Paula called me from her home in Savannah, and throughout our brief convo, I did manage to learn something quite scandalous without having to approach any of the aforementioned subjects. Nashville, Paula Deen has NEVER tried hot chicken. Not only that, it didn't even sound like she'd heard of it. Friends, we cannot let this slide. When she's in town, can somebody please stage a hot chickenvention?
We also chatted about her new digital network that's launching this fall, how she and Dolly should be friends, why potatoes are awesome, and the time she thought sweetbreads were cinnamon rolls, after the jump.
Porta Via has recently added a number of new items, including salads, entrées and pizzas. I stopped by the West Nashville location last week to check them out. New salads include an antipasto salad featuring salami and prosciutto, a vegetarian portobello salad that can easily be made dairy-free without the goat cheese, and a chopped kale salad that can be vegetarian if ordered without the bacon. On the entrée menu, there’s a new pappardelle clam dish that features house-made noodles made with sriracha. If clams aren’t your thing, you can order the pappardelle with any of the other sauces (or just butter or olive oil). Among the new pizzas is a vegetarian version that features vegetables and smoked gouda.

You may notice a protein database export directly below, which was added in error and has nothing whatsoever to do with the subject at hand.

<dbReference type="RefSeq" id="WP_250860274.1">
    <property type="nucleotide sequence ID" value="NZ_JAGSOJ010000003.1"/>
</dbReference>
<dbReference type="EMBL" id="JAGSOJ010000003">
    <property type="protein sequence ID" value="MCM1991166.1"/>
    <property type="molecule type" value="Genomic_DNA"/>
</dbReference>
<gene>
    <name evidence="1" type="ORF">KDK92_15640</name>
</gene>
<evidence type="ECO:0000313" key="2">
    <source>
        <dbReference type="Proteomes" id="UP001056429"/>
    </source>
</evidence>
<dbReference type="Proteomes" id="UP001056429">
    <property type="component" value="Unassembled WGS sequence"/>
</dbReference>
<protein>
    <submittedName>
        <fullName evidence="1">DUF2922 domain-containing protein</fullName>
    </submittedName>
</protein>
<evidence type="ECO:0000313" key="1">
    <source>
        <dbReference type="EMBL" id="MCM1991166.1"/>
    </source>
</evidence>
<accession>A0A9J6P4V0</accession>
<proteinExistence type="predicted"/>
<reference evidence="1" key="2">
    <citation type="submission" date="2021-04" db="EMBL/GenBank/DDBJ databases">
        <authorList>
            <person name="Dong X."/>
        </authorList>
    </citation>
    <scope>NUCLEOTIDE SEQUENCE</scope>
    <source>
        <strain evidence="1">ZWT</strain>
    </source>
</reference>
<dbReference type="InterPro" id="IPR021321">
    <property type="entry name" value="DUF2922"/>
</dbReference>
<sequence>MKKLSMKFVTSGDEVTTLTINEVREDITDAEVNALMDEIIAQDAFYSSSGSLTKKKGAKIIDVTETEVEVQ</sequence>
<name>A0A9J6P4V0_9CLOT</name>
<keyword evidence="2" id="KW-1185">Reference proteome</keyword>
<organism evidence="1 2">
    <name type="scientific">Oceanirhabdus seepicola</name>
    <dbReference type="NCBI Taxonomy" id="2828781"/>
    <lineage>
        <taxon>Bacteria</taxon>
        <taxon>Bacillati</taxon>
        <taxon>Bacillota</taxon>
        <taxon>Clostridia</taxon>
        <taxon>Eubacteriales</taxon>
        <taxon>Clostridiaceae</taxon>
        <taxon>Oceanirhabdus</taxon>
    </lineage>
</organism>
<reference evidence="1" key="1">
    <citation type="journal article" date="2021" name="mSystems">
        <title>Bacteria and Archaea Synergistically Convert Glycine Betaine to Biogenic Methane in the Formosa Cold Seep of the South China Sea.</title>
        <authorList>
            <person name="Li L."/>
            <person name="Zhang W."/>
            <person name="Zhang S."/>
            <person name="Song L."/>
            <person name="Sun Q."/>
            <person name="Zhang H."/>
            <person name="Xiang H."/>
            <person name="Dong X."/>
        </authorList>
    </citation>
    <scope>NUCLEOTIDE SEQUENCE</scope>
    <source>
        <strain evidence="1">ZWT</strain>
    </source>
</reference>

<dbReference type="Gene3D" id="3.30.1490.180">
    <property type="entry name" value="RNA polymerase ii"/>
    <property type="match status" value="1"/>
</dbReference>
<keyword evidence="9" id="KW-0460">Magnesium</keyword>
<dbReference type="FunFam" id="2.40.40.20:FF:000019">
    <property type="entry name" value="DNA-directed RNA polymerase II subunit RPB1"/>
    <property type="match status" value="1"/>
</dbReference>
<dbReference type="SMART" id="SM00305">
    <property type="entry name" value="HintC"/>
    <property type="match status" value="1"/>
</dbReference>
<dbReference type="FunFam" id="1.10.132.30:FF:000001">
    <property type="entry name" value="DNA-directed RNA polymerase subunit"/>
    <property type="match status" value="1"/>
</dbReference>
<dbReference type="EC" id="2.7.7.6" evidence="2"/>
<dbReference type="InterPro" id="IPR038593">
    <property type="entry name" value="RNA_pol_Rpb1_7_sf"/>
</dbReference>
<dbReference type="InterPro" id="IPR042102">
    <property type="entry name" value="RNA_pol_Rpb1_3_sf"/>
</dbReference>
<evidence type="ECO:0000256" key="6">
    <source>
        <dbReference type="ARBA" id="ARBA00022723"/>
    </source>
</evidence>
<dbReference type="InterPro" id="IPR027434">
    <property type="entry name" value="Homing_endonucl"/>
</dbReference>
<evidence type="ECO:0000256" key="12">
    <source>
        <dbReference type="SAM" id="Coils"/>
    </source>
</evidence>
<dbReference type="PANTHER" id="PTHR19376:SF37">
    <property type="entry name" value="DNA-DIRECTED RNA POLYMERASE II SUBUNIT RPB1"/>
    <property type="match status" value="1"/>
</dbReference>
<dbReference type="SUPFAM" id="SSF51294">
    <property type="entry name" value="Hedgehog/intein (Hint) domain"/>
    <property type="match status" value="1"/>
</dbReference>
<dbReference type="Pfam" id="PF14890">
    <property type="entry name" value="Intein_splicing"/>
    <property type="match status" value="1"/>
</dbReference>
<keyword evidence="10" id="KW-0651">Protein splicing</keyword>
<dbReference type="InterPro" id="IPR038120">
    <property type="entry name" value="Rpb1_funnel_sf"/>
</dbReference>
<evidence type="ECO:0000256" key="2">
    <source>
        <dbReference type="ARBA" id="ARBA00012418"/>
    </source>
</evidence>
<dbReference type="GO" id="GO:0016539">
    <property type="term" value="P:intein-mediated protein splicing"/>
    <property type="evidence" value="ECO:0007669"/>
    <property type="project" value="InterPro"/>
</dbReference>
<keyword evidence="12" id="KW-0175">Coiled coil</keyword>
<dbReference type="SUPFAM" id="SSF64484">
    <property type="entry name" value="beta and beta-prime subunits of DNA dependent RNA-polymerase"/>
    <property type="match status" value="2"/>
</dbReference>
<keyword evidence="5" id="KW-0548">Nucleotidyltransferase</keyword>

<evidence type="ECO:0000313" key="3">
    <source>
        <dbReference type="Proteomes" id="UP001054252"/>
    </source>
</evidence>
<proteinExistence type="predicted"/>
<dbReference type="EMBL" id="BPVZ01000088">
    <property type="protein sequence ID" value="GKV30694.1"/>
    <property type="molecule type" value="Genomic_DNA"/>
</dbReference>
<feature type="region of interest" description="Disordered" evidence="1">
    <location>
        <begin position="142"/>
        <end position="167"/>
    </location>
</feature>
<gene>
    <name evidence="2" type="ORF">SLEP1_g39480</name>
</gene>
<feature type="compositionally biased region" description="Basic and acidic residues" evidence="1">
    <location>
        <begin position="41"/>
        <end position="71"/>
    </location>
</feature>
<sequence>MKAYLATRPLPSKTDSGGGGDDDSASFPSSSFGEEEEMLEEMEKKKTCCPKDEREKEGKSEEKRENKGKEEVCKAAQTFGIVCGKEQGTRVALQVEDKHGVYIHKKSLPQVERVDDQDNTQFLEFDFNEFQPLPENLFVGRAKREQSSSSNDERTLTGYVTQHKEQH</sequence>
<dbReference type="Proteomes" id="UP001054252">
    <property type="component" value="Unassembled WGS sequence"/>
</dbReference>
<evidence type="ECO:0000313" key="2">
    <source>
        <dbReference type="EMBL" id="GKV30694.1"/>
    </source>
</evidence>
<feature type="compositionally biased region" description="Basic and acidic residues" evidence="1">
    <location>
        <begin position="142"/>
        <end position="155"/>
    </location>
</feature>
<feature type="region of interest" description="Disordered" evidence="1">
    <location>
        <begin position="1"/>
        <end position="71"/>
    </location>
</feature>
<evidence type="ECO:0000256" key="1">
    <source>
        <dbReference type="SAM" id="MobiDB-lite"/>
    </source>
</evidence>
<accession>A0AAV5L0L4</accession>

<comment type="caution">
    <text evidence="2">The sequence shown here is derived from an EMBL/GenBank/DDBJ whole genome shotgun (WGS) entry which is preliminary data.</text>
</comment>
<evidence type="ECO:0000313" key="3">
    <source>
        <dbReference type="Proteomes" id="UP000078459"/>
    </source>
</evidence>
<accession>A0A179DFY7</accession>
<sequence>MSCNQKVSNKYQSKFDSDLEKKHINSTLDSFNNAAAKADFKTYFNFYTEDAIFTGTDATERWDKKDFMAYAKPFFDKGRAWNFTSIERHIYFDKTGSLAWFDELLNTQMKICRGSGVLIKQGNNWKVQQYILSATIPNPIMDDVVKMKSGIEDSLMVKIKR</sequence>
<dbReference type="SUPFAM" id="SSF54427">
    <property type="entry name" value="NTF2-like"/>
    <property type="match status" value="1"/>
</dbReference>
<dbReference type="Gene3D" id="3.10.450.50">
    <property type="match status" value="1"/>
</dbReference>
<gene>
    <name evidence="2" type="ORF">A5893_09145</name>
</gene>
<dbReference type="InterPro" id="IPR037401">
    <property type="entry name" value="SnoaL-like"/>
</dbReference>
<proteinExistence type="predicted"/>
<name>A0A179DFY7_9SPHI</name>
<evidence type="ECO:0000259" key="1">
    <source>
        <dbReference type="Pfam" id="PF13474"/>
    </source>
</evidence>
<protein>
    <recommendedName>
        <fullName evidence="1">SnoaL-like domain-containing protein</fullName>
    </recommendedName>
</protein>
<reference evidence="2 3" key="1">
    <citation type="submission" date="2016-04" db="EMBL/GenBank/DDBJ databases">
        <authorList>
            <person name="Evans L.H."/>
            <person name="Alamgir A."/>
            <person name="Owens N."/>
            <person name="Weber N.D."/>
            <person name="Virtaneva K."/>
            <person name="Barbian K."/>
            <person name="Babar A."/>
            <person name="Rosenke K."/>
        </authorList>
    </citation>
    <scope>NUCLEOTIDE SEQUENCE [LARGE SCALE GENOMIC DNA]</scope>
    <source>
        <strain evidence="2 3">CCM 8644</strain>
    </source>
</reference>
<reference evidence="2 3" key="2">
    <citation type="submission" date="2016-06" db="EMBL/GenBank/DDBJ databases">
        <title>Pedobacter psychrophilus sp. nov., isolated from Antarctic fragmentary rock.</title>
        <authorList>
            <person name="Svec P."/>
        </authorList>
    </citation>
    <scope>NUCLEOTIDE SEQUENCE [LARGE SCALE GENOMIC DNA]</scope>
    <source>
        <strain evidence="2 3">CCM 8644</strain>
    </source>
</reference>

I tried several of the new menu items during my visit. I love pizza, so I ordered the vegetarian pizza on the gluten-free crust. I’m not on a GF diet, but their gluten-free crust — made from a combination of potato, fava bean, and garbanzo bean flours — is just so good. The vegetables were great (and didn’t make the pizza soggy), but the addition of the gouda was the best part. I also sampled some of the pappardelle (minus clams) with just a little butter and cheese, and they were really good, though I think they need something with a bit more kick than just butter and cheese to make them great (clams, perhaps).
But the item I liked best — which really surprised me — was the kale salad. The kale in the salad was not pulverized, but chopped into just-less-than-bite-size pieces and massaged to remove any bitterness. And it must be made from baby kale or some magic kale I've not tried before, because the mild taste and light texture (though not its deep-green appearance) more resembled a leafy green lettuce.
After checking out some of the facts, it shouldn't be surprising that viniculture in Moldova is a big deal. The country actually has the densest concentration of vineyard lands in the world, with over 7 percent of all arable land planted with grapes. The indigenous varietals include Feteasca Alba, Feteasca Neagra, Rara Neagra, Traminer and Saperavi, but Cabernet Sauvignon, Merlot and Sauvignon Blanc also grow well in the rolling hills and centuries-old vineyards.
Almost 25 percent of the country’s workforce is employed by the wine industry in one form or another, and Moldova’s wine industry accounts for 3.2 percent of the gross domestic product and 7.5 percent of its total exports, so that shows some real commitment. But most importantly, how are the wines?